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September 29, 2001 - September 29, 2001

Govt may bend laws to prevent broken homes from shrinking Saturday, September 29, 2001

AHMEDABAD: Dhiren Bhatt and his eight neighbours in the now-collapsed Parth Apartment in Gulbai Tekra had three-bedroom flats, each measuring 133 square yard. When Parth residents presented their reconstruction plans they were told that the legally the plan would have to be restricted to 55 square yard flats.

The residents of Parth are among the scores of residents of buildings that collapsed in the January 26 earthquake who are now finding that reconstruction would mean living in much smaller homes. The collapsed buildings had illegal extensions which are not being allowed under the new stricter rules imposed after the earthquake.

Think-tank of the Ahmedabad Municipal Corporation is hard at work these days. The corporation's administrators are going through the grind trying to stop broken city homes from shrinking in the post-quake reconstruction scenario.

No less than 69 complaints are with the AMC that speak of irregularities practised by builders and developers. In some cases the FSI has been increased or that extra storey has come up on a low-rise or a pent-house added to a 10-storeyed high-rise. While in others the cantilever portion of a building has been extended illegally for more space without column or beam support and without AMC's permission.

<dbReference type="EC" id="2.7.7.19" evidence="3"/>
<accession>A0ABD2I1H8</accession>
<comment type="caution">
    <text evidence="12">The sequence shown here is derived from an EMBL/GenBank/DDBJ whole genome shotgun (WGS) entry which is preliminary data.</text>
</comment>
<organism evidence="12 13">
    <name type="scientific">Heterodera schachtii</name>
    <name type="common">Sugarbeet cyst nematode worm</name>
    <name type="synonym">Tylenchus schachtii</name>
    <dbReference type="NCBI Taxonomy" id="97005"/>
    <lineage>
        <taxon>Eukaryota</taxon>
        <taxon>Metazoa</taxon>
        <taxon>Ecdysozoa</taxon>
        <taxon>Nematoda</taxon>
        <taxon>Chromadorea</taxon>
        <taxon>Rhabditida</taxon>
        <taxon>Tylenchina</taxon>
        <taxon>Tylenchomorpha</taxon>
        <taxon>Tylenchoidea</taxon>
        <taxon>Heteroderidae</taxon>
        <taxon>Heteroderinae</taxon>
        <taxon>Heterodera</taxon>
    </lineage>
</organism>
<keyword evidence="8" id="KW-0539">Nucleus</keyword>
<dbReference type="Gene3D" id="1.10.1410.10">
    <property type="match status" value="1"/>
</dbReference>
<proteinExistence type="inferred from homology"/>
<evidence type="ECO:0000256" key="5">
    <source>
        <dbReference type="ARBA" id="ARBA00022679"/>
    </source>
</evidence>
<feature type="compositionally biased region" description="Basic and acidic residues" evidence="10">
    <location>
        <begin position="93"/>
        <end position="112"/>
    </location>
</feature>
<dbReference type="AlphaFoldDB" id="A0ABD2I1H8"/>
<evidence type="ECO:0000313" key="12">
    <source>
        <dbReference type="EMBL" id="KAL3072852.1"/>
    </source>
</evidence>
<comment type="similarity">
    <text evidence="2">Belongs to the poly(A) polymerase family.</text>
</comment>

Though the civic body's recommendations, which have been called for by the state government to resolve these cases, will differ on a case-to-case basis, the civic authorities have decided to suggest that minor illegalities be allowed to remain when broken homes are reconstructed.

Till Thursday, corporation authorities were busy holding discussions with individual house owners and discussing the pros and cons on reconstruction of their broken homes keeping the stringent General Development Control Regulations (GDCR) in mind.

"We spoke to the builder-developer community at the outset but dialogues with owners are proving to be fruitful as the latter is prepared to adjust. And, the corporation too is ready to take that extra step towards a humane reconciliation. Since other building illegalities are being regularised through levy of Impact Fee, it is only just that a suitable solution be there for those whose homes were destroyed by the earthquake," said a senior official in AMC.

So, that extra elbow room that you had in your dream home may still be there when the new house comes up but fate of that penthouse or that illegal storey or commercial establishments in place of parking lots may be doomed.